Normally initiative is determined by rolling a d20 and adding your initiative modifier. The round begins with the highest initiative and proceeds to the lowest with each PC or monster acting when their initiative number is called. This has pretty much been the standard way of running initiative since D&D was first created. However, it’s not the only way to determine the order of action. In fact some of the initiative variants are proving to have noticeable in-game benefits which is causing more and more DM (me included) to adopt an alternative approach to initiative.

[click to continue…]


Friday Favourite: Confessions of a Gamer

by Ameron (Derek Myers) on January 16, 2015

On Friday we comb through our extensive archives to find an older article that we feel deserves another look. From March 7, 2009, Dungeon’s Master once again presents: Confessions of a Gamer.

Are you proud to be a gamer? Or do you hide the fact that once a week you play Dungeons & Dragons? I’m 34 years old, I’m a gamer and I’m proud to admit it.

I’ve been playing RPGs since I was 10, so 24 years now. And during that time I’ve met many different types of gamers. Most, like me, are proud to be gamers. Others are what I like to call “in the closet gamers.” They loved to play D&D, but would die a slow and painful social death if anyone outside of our immediate gaming group learned this terrible secret.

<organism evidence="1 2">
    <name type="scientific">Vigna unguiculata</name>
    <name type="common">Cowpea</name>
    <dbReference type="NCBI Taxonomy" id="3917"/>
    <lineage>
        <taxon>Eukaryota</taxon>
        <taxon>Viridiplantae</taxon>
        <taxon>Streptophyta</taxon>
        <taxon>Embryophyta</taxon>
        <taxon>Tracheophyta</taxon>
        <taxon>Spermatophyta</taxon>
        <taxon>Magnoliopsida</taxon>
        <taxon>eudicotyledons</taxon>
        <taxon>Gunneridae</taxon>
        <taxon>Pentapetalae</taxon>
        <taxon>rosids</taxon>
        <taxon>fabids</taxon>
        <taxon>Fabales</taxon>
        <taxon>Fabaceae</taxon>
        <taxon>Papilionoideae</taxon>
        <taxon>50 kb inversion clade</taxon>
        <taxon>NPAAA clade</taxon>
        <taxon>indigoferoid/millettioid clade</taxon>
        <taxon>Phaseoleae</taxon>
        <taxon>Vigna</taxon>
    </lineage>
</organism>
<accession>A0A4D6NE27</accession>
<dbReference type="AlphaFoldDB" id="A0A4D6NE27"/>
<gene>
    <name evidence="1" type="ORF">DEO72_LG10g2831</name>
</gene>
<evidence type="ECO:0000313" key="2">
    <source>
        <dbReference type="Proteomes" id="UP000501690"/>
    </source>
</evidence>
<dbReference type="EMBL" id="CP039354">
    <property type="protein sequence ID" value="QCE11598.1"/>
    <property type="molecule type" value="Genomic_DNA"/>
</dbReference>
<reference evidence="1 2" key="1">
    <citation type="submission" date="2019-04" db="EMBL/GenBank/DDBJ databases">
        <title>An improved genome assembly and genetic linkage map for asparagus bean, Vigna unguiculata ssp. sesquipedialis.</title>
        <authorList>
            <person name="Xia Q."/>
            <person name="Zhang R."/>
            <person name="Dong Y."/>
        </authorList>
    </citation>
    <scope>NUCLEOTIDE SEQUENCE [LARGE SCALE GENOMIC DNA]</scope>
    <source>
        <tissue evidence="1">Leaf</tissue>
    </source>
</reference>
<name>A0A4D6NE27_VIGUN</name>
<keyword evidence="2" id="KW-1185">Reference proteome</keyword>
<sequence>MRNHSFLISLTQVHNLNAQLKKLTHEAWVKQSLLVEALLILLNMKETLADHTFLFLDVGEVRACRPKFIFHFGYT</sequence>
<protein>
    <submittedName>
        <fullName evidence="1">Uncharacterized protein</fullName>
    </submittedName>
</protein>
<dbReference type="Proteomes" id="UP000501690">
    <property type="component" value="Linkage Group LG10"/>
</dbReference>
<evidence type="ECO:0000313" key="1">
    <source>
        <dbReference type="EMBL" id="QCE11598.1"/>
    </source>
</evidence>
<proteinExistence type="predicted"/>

I’m sure this will not come as a shock to anyone reading this blog, but when I was in high school I was a huge nerd. In fact, I’m still a pretty big nerd. As a teenager, I was not part of the popular crowd and I wasn’t invited to parties. But I had a solid group of friends and one of the hobbies we shared was D&D. Every weekend, while the “cool kids” were getting drunk and partying, we were enjoying a night of role-playing games. And as lame as that sounds, I’m not ashamed to admit it.

[click to continue…]


Recounting Encounters Podcast Update

by Ameron (Derek Myers) on January 8, 2015

dd-adventurers-league-logoThursday has been the day we post our D&D Encounter adventure recap for years. But when 5e D&D was officially released the D&D Encounters schedule was tweaked giving your FLGS a lot more time to complete the adventure; more time that most needed. At my FLGS it only took us about 10 weeks to complete Hoard of the Dragon Queen, episodes 1-3. With the official D&D Encounters part of the adventure was done, we stopped the recaps. But that doesn’t mean we’ve been sitting around doing nothing.